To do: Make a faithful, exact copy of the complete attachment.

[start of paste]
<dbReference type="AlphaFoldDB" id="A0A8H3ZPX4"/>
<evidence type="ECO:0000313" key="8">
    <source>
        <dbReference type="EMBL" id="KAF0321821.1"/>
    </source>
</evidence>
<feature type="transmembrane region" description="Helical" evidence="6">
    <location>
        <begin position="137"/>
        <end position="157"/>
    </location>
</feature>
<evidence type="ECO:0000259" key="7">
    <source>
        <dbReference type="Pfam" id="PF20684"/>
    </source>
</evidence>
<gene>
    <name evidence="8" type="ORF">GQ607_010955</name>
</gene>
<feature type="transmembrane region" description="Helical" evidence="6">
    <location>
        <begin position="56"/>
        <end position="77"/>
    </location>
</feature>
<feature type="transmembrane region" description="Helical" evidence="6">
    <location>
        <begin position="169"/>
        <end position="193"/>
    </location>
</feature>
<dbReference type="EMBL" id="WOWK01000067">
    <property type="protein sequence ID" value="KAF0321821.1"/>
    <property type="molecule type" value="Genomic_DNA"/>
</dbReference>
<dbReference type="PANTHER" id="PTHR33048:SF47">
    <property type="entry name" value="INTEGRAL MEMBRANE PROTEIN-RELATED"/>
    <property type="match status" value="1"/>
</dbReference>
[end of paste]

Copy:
<dbReference type="AlphaFoldDB" id="A0A8H3ZPX4"/>
<evidence type="ECO:0000313" key="8">
    <source>
        <dbReference type="EMBL" id="KAF0321821.1"/>
    </source>
</evidence>
<feature type="transmembrane region" description="Helical" evidence="6">
    <location>
        <begin position="137"/>
        <end position="157"/>
    </location>
</feature>
<evidence type="ECO:0000259" key="7">
    <source>
        <dbReference type="Pfam" id="PF20684"/>
    </source>
</evidence>
<gene>
    <name evidence="8" type="ORF">GQ607_010955</name>
</gene>
<feature type="transmembrane region" description="Helical" evidence="6">
    <location>
        <begin position="56"/>
        <end position="77"/>
    </location>
</feature>
<feature type="transmembrane region" description="Helical" evidence="6">
    <location>
        <begin position="169"/>
        <end position="193"/>
    </location>
</feature>
<dbReference type="EMBL" id="WOWK01000067">
    <property type="protein sequence ID" value="KAF0321821.1"/>
    <property type="molecule type" value="Genomic_DNA"/>
</dbReference>
<dbReference type="PANTHER" id="PTHR33048:SF47">
    <property type="entry name" value="INTEGRAL MEMBRANE PROTEIN-RELATED"/>
    <property type="match status" value="1"/>
</dbReference>